|The first excerpt represents the element of Air. It speaks of mental influences and the process of thought, and is drawn from Aeneid by Virgil:
Sev'n orbs within a spacious round they close:
One stirs the fire, and one the bellows blows.
The hissing steel is in the smithy drown'd;
The grot with beaten anvils groans around.
By turns their arms advance, in equal time;
By turns their hands descend, and hammers chime.
They turn the glowing mass with crooked tongs;
The fiery work proceeds, with rustic songs.
While, at the Lemnian god's command, they urge
Their labors thus, and ply th' Aeolian forge,
The cheerful morn salutes Evander's eyes,
|The second excerpt represents the element of Fire. It speaks of emotional influences and base passions, and is drawn from Essays & Lectures by Oscar Wilde:
questions, as well as in disregarding those deeper motives of
religion, which are such important factors in early civilisation,
and whose influence Aristotle seems to have clearly apprehended,
when he says that the aim of primitive society was not merely life
but the higher life, and that in the origin of society utility is
not the sole motive, but that there is something spiritual in it
if, at least, 'spiritual' will bring out the meaning of that
complex expression [Greek text which cannot be reproduced].
Otherwise, the whole account in the REPUBLIC of primitive man will
always remain as a warning against the intrusion of A PRIORI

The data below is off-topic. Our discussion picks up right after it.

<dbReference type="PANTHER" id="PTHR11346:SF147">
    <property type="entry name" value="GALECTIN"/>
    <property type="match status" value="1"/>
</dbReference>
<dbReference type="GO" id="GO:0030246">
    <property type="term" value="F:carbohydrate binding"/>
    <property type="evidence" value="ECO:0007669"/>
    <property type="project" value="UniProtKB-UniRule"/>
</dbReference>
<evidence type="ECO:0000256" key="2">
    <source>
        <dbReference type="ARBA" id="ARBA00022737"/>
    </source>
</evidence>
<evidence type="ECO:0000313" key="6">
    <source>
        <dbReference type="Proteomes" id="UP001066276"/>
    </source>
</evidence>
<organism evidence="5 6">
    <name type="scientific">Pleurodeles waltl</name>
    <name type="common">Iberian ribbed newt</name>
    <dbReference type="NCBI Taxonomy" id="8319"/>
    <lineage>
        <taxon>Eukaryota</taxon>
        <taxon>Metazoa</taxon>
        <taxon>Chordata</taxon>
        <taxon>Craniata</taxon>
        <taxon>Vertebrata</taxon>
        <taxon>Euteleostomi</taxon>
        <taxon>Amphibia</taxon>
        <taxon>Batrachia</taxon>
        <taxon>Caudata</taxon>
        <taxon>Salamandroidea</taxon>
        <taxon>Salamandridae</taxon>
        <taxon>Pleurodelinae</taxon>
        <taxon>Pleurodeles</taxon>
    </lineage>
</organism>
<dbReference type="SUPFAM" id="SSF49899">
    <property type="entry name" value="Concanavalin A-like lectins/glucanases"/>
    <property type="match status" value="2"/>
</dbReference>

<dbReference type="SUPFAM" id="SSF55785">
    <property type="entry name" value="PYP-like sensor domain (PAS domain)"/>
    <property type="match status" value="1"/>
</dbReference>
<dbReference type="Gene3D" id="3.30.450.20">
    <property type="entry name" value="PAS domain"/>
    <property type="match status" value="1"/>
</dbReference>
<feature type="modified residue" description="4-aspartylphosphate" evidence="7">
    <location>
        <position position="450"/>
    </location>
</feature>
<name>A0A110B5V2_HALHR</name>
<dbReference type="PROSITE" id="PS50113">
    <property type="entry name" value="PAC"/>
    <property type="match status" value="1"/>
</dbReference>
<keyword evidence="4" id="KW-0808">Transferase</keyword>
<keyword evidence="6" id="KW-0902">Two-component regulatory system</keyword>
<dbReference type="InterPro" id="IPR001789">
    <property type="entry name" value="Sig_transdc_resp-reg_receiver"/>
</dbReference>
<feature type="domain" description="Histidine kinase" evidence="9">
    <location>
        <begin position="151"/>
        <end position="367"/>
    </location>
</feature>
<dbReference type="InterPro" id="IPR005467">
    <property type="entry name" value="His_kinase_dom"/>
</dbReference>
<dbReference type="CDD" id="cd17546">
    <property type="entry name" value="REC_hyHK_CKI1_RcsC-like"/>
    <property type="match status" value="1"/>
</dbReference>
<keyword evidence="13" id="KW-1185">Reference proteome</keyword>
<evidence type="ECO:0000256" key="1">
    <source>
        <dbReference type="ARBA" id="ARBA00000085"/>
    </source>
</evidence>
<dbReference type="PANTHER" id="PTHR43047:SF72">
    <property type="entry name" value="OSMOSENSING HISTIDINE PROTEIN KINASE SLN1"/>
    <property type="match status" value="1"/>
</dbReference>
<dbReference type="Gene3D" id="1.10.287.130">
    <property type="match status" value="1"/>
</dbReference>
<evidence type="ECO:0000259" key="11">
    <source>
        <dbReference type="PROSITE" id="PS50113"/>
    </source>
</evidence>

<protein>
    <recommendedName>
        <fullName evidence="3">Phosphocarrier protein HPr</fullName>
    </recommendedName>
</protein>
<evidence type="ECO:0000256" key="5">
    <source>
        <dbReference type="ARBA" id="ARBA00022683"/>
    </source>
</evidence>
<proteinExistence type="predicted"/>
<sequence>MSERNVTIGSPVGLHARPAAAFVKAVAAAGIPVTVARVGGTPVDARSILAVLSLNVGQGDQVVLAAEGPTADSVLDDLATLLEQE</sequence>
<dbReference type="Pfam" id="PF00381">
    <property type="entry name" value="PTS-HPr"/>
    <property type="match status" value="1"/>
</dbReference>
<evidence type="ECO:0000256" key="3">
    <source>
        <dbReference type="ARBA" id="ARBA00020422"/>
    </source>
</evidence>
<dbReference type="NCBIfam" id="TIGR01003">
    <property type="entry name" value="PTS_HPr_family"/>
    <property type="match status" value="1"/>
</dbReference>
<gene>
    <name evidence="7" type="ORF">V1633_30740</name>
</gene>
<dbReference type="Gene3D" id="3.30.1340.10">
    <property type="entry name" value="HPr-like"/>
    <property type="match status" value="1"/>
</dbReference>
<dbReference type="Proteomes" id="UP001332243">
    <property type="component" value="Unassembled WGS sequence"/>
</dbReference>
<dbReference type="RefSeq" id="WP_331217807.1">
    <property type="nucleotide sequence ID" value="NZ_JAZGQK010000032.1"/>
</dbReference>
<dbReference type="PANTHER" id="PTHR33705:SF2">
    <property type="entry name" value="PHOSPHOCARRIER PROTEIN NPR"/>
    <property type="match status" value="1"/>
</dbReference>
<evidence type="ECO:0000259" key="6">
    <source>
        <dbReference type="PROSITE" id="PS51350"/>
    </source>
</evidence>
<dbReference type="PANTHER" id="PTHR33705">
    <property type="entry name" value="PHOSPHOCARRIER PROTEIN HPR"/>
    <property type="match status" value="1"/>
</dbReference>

speculations in the domain appropriate to induction.
|The third excerpt represents the element of Water. It speaks of pure spiritual influences and feelings of love, and is drawn from La Grenadiere by Honore de Balzac:
boy, lying in the grass at his mother's side, basked in her eyes like
a lover and kissed her feet. Marie, the restless one, gathered flowers
for her, and brought them with a subdued look, standing on tiptoe to
put a girlish kiss on her lips. And the pale woman, with the great
tired eyes and languid movements, never uttered a word of complaint,
and smiled upon her children, so full of life and health--it was a
sublime picture, lacking no melancholy autumn pomp of yellow leaves
and half-despoiled branches, nor the softened sunlight and pale clouds
of the skies of Touraine.
At last the doctor forbade Mme. Willemsens to leave her room. Every
day it was brightened by the flowers that she loved, and her children
|The fourth excerpt represents the element of Earth. It speaks of physical influences and the impact of the unseen on the visible world, and is drawn from Vailima Prayers & Sabbath Morn by Robert Louis Stevenson:
missionaries, where the day naturally ended with this homely,
patriarchal custom. Not only were the religious scruples of the
natives satisfied, but, what we did not foresee, our own
respectability - and incidentally that of our retainers - became
assured, and the influence of Tusitala increased tenfold.
After all work and meals were finished, the 'pu,' or war conch, was
sounded from the back veranda and the front, so that it might be
heard by all. I don't think it ever occurred to us that there was
any incongruity in the use of the war conch for the peaceful
invitation to prayer. In response to its summons the white members
of the family took their usual places in one end of the large hall,